The benefits of surgical treatment of a metastasis of the extremities may be offset by drawbacks such as potential postoperative complications. For this group of patients, the primary goal of surgery is to improve quality of life in a palliative setting. A better comprehension of factors associated with complications and the impact of postoperative complications on mortality may prevent negative outcomes and help surgeons in surgical decision-making.
(1) What is the risk of 30-day postoperative complications after surgical treatment of osseous metastatic disease of the extremities? (2) What predisposing factors are associated with a higher risk of 30-day complications? (3) Are minor and major 30-day complications associated with higher mortality at 1 year?
Between 1999 and 2016, 1090 patients with osseous metastatic disease of the long bones treated surgically at our institution were retrospectively included in the study. Surgery included intramedullary nailing (58%), endoprosthetic reconstruction (22%), plate-screw fixation (14%), dynamic hip screw fixation (2%), and combined approaches (4%). Surgery was performed if patients were deemed healthy enough to proceed to surgery and wished to undergo surgery. All data were retrieved by manually reviewing patients’ records. The overall frequency of complications, which were defined using the Clavien-Dindo classification system, was calculated. We did not include Grade I complications as postoperative complications and complications were divided into minor (Grade II) and major (Grades III-V) complications. A multivariate logistic regression analysis was used to identify factors associated with 30-day postoperative complications. A Cox regression analysis was used to assess the association between postoperative complications and overall survival.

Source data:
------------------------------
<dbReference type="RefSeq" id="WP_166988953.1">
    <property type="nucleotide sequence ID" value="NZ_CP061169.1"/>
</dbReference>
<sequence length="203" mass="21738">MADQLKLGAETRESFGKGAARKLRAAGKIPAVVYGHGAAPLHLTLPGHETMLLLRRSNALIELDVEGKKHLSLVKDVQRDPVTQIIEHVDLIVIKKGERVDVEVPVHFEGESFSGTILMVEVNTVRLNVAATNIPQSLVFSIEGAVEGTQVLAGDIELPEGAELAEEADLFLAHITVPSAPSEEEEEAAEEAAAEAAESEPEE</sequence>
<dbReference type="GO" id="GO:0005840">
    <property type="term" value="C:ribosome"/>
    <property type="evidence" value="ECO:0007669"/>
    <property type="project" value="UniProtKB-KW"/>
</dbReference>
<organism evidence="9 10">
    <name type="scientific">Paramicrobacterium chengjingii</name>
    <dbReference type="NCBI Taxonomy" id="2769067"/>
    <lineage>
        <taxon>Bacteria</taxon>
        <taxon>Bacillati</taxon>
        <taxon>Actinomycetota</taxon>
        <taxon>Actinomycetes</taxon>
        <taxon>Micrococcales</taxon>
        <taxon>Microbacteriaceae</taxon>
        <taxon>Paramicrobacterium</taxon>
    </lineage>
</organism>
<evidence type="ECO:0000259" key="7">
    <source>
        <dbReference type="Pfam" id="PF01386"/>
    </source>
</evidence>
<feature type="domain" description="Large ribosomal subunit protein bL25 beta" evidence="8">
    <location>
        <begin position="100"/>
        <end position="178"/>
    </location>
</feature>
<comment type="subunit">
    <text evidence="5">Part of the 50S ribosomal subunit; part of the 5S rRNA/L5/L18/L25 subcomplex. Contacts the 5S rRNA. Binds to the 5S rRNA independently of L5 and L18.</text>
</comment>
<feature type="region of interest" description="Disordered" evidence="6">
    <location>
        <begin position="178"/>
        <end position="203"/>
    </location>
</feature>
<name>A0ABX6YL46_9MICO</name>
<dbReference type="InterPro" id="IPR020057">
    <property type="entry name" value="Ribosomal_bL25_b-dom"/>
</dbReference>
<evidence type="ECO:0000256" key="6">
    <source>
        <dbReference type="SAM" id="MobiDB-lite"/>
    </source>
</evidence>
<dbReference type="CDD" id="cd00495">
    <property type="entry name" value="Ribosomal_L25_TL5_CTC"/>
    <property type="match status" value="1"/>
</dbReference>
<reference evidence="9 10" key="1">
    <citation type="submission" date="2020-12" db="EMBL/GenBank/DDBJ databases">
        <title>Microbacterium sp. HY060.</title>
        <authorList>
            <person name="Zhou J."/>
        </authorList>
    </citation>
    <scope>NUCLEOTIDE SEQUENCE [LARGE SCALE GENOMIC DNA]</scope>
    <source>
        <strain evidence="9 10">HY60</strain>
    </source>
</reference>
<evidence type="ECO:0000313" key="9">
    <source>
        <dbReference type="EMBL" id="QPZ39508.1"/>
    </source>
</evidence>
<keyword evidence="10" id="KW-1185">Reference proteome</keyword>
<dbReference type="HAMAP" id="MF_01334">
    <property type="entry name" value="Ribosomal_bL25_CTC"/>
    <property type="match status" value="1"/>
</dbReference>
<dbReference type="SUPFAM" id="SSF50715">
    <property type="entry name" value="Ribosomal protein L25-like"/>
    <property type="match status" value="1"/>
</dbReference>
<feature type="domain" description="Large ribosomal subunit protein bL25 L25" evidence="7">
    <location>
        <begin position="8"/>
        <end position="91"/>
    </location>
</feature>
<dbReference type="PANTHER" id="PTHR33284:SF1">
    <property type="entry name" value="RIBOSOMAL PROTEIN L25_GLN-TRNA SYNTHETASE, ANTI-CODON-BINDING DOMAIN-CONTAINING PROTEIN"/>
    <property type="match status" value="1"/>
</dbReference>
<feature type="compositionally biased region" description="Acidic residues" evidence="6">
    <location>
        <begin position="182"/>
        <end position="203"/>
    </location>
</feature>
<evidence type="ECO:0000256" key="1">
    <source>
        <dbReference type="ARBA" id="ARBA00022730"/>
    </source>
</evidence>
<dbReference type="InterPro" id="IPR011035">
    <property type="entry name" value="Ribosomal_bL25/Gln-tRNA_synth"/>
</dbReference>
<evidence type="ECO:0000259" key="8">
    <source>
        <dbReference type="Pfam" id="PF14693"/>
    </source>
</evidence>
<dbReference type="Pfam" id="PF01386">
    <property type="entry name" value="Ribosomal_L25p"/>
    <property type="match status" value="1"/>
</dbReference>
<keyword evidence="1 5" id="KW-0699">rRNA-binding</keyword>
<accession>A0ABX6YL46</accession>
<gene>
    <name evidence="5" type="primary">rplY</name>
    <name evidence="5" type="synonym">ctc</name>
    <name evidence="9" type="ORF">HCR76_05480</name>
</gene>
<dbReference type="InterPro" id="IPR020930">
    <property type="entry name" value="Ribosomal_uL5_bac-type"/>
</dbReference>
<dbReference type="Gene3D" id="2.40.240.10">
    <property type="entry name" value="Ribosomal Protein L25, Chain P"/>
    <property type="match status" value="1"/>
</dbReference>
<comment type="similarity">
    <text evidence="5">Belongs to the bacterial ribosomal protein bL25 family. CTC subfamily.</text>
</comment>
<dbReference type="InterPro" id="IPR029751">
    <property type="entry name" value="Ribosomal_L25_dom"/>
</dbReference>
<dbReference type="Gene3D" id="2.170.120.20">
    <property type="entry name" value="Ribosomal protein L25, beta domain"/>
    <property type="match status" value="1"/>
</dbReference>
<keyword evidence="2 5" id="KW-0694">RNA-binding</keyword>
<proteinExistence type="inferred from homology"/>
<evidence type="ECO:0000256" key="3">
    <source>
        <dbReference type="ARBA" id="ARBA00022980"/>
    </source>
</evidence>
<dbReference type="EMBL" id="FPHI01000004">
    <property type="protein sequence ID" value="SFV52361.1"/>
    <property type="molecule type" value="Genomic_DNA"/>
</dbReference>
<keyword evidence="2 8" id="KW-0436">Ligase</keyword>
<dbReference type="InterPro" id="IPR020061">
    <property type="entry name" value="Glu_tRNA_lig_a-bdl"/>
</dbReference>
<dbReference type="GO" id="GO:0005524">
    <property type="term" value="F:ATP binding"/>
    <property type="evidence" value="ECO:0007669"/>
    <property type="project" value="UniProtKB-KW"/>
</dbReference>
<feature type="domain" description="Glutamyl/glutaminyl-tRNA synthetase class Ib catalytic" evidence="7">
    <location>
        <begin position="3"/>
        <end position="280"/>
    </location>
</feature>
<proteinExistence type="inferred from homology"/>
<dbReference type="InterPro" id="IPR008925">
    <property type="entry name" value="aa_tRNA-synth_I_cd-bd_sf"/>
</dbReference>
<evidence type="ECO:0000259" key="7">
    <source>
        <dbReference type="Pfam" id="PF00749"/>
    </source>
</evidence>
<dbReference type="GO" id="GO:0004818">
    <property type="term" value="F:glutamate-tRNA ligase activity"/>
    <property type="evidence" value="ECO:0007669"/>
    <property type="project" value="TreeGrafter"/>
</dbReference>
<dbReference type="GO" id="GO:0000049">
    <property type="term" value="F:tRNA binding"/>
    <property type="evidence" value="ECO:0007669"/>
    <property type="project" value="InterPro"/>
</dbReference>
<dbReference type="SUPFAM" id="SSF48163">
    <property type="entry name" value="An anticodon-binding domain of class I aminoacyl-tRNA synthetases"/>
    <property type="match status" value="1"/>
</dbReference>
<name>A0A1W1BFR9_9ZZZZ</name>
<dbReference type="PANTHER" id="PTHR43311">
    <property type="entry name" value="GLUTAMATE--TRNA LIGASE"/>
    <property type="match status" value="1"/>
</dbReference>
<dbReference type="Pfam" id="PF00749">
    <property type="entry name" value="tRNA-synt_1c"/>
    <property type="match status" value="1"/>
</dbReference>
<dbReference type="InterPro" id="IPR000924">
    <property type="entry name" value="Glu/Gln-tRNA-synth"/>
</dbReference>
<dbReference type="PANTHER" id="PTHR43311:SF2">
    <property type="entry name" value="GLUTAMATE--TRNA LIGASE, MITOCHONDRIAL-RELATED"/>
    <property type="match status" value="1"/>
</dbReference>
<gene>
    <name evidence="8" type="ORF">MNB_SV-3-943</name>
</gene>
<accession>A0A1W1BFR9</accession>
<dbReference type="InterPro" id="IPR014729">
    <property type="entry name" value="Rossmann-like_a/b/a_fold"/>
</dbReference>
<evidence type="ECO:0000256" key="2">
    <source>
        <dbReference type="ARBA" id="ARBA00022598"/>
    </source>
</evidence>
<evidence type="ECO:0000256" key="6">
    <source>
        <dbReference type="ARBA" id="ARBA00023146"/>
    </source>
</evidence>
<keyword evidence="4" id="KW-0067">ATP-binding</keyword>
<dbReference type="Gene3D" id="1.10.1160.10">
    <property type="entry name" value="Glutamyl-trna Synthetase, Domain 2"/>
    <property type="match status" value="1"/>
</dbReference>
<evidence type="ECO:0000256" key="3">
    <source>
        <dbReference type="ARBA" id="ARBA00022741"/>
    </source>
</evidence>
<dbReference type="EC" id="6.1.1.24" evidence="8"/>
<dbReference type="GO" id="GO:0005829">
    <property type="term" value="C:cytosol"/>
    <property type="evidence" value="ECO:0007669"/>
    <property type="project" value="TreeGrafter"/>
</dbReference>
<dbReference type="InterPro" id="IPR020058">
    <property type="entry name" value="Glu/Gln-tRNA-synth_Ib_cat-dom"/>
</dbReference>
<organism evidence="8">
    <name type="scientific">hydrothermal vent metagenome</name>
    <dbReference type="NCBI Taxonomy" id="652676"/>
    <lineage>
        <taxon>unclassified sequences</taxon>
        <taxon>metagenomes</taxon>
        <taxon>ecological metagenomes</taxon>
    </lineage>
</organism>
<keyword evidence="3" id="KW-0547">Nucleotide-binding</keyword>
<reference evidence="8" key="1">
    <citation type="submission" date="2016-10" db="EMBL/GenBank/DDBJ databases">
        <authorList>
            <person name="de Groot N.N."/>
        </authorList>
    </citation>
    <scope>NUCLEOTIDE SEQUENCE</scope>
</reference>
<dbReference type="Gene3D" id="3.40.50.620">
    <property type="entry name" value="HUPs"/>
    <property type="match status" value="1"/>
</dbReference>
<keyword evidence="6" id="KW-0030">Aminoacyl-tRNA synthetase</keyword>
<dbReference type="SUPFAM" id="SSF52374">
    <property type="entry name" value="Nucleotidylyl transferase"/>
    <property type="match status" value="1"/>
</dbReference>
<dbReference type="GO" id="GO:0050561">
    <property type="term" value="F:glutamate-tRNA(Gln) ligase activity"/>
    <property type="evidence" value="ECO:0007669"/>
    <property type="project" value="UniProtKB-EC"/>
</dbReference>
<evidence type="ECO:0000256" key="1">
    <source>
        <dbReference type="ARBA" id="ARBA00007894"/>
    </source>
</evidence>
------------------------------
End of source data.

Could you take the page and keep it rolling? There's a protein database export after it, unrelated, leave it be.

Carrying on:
Overall, 31% of the patients (333 of 1090) had a postoperative complication within 30 days. The following factors were independently associated with 30-day postoperative complications: rapidly growing primary tumors classified according to the modified Katagiri classification (odds ratio 1.6; 95% confidence interval, 1.1-2.2; p = 0.011), multiple bone metastases (OR 1.6; 95% CI, 1.1-2.3; p = 0.008), pathologic fracture (OR 1.5; 95% CI, 1.1-2.0; p = 0.010), lower-extremity location (OR 2.2; 95% CI, 1.6-3.2; p < 0.001), hypoalbuminemia (OR 1.7; 95% CI, 1.2-2.4; p = 0.002), hyponatremia (OR 1.5; 95% CI, 1.0-2.2; p = 0.044), and elevated white blood cell count (OR 1.6; 95% CI, 1.1-2.4; p = 0.007). Minor and major postoperative complications within 30 days after surgery were both associated with greater 1-year mortality (hazard ratio 1.6; 95% CI, 1.3-1.8; p < 0.001 and HR 3.4; 95% CI, 2.8-4.2, respectively; p < 0.001).
Patients with metastatic disease in the long bones are vulnerable to postoperative adverse events. When selecting patients for surgery, surgeons should carefully assess a patient’s cancer status, and several preoperative laboratory values should be part of the standard work-up before surgery. Furthermore, 30-day postoperative complications decrease survival within 1 year after surgery. Therefore, patients at a high risk of having postoperative complications are less likely to profit from surgery and should be considered for nonoperative treatment or be monitored closely after surgery.
LEVEL OF EVIDENCE:
Level III, therapeutic study.